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Movie Review: “Zack Snyder’s Justice League”

Ever since I was old enough to really care about movies, I’ve had a conflicted relationship with Zack Snyder’s work. As a teenager and early twentysomething, I reveled in the video game-influenced aesthetics of “300” and “Watchmen” and “Sucker Punch,” from the macho screenwriting to the slo-mo eruptions of fire and blood. Something changed, though, with 2013’s “Man of Steel,” which I described at the time as “rather like being smashed over the head with a boom box on full blast.” Snyder’s “gritty” take on the Superman mythos was a cacophonous, punishing experience, one almost entirely devoid of the joy and heroism I associated with the character. And 2016’s “Batman v Superman: Dawn of Justice”—which featured an even glummer Superman alongside a Batman who readily killed his enemies—was an even lower point.

I’ve always justified my opinion of Snyder’s work, at least to myself, on principally philosophical grounds. Technically proficient as they are, pervasive throughout Snyder’s films is what seems to be a sense of obeisance before raw power—a leering, even Nietzschean admiration for sheer destructive vitality. Snyder’s “heroes” are alien and inaccessible demigods, capable of reducing city blocks to ash but incapable of experiencing any recognizably human sentiments or motivations.  “Tonight we dine in hell!” bellows Snyder’s Leonidas in “300,” and it’s difficult not to think that’s what Snyder himself prefers to anything contemplative or beatific.

But time makes fools of us all, and as the years have passed, I’ve come to think that perhaps it was me who was missing something, at least where Snyder’s most ambitious and audacious work was concerned. “Batman v Superman”—particularly its much-improved extended edition—has kept drawing me back over the years despite myself. And in due course, I’ve come to understand the film as a case study of the way, under modernity, that the presence of the truly divine (Superman) would be experienced. From a standpoint that takes the contemporary conditions of life as unquestionable, the inbreaking of the divine is a dangerous and uncontrollable wildcard, a source of alien or transcendent authority whose existence necessarily relativizes and destabilizes every conceivable human endeavor, and for that reason it must be extinguished. In short, if the world is to go on as it has, it needs a kind of Pontius Pilate.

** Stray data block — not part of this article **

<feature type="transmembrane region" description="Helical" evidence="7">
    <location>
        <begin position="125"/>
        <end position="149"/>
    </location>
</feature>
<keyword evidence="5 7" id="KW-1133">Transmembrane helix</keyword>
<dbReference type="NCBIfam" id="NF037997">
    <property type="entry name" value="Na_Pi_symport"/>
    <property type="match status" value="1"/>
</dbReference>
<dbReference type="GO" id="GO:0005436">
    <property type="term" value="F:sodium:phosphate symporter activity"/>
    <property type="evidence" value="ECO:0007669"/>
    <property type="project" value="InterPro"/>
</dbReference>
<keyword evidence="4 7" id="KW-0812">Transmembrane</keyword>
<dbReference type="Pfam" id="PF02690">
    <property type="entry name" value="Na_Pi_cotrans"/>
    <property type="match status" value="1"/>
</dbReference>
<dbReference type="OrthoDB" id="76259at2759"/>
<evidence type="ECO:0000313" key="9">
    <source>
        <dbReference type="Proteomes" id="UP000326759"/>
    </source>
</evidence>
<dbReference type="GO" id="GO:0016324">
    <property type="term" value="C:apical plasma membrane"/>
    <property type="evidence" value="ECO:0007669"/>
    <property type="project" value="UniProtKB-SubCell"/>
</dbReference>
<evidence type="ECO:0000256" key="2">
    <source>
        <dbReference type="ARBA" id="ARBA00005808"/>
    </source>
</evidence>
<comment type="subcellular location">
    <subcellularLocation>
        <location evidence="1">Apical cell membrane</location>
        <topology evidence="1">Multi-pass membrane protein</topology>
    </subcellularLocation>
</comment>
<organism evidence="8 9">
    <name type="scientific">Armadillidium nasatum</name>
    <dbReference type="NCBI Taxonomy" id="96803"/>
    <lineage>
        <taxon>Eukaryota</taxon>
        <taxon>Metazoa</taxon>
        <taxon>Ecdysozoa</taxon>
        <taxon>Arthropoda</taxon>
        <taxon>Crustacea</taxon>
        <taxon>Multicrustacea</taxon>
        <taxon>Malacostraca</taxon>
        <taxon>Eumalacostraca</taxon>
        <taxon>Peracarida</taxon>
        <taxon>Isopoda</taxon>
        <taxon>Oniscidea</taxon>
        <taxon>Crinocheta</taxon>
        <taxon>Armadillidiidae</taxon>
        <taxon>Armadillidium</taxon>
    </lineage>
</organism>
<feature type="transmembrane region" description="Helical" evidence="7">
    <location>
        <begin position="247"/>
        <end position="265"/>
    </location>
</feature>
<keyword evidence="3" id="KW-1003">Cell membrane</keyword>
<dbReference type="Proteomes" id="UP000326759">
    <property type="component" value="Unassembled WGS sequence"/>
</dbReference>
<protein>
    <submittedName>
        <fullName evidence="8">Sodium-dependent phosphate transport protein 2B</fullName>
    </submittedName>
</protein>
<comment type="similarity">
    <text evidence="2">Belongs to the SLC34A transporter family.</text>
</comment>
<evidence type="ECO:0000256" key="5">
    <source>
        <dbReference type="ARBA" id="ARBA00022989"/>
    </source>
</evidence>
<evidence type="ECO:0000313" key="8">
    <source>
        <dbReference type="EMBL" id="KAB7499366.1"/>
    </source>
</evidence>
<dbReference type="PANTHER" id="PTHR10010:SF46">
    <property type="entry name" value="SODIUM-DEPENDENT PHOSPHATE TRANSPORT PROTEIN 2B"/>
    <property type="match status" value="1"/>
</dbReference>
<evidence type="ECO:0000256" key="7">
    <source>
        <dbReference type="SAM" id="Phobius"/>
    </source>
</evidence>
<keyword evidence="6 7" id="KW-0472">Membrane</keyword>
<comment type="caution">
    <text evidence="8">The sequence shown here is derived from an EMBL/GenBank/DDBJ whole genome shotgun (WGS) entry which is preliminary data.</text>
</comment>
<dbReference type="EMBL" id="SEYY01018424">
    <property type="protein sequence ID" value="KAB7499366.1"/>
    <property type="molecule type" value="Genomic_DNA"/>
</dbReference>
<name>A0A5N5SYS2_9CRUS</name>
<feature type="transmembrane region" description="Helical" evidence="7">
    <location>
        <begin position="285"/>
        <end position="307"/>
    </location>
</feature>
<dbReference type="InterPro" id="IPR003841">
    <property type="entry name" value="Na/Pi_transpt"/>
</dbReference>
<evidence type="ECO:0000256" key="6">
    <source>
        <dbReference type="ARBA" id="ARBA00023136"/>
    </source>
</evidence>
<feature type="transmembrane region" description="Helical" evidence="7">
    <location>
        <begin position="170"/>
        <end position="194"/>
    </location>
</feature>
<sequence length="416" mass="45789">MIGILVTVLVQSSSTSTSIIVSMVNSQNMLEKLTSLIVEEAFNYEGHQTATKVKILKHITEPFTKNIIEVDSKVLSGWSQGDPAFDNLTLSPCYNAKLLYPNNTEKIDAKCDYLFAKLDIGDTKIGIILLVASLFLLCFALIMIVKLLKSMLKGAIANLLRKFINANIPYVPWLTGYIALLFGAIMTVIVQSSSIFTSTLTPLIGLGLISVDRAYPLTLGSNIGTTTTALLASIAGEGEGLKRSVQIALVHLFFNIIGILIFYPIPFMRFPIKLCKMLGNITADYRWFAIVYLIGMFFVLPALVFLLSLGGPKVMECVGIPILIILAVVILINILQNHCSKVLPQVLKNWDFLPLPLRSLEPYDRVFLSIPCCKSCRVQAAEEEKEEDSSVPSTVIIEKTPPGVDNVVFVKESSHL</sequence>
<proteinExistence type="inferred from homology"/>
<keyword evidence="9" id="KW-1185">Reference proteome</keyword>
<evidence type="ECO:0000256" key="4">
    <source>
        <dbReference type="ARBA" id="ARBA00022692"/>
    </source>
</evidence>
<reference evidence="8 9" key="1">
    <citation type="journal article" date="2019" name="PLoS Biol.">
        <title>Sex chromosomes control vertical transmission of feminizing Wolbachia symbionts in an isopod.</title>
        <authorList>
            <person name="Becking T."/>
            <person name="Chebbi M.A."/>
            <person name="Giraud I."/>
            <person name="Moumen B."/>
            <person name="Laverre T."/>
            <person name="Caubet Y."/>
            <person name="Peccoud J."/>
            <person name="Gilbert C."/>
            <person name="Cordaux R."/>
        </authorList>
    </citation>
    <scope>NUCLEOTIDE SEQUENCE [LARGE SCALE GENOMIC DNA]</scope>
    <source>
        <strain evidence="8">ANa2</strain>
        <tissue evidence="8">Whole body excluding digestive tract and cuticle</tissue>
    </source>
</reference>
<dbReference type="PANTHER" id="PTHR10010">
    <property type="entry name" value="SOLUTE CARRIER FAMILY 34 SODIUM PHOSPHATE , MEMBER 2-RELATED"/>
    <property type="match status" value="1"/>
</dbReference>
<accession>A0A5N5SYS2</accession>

Or perhaps, at least, a Tower of Babel. Enter Batman, the perfect specimen of finite humanity who has attained the peak of physical and financial perfection, and now seeks to challenge a god. The stakes of the fight between Batman and Superman are thus not simply the stuff of comic books, but something existential. In coming to blows with the Kryptonian intruder from beyond, Batman seeks to “mount up” to divinity himself; Superman, his foil, epitomizes the descent of the divine to a suffering humanity (a contrast Snyder visually evokes in a haunting montage sequence). On this reading, the Man of Steel’s much-maligned cry of “Martha!”—which leads an angry Batman to suddenly realize the kinship between himself and Superman—goes from stupid to profound: it is the identification of a principle of analogy between the two heroes. Superman, for all his godlikeness, is still in some sense recognizably human, capable of experiencing the condition of childlikeness in the presence of one’s mother. This is all very heady theological stuff, far more than I’d ever given Snyder credit for, and it makes the film’s explicitly Christian imagery (Superman dying in a Pietà pose after taking a spear wound to the chest and saving the world?) feel much more grounded and appropriate.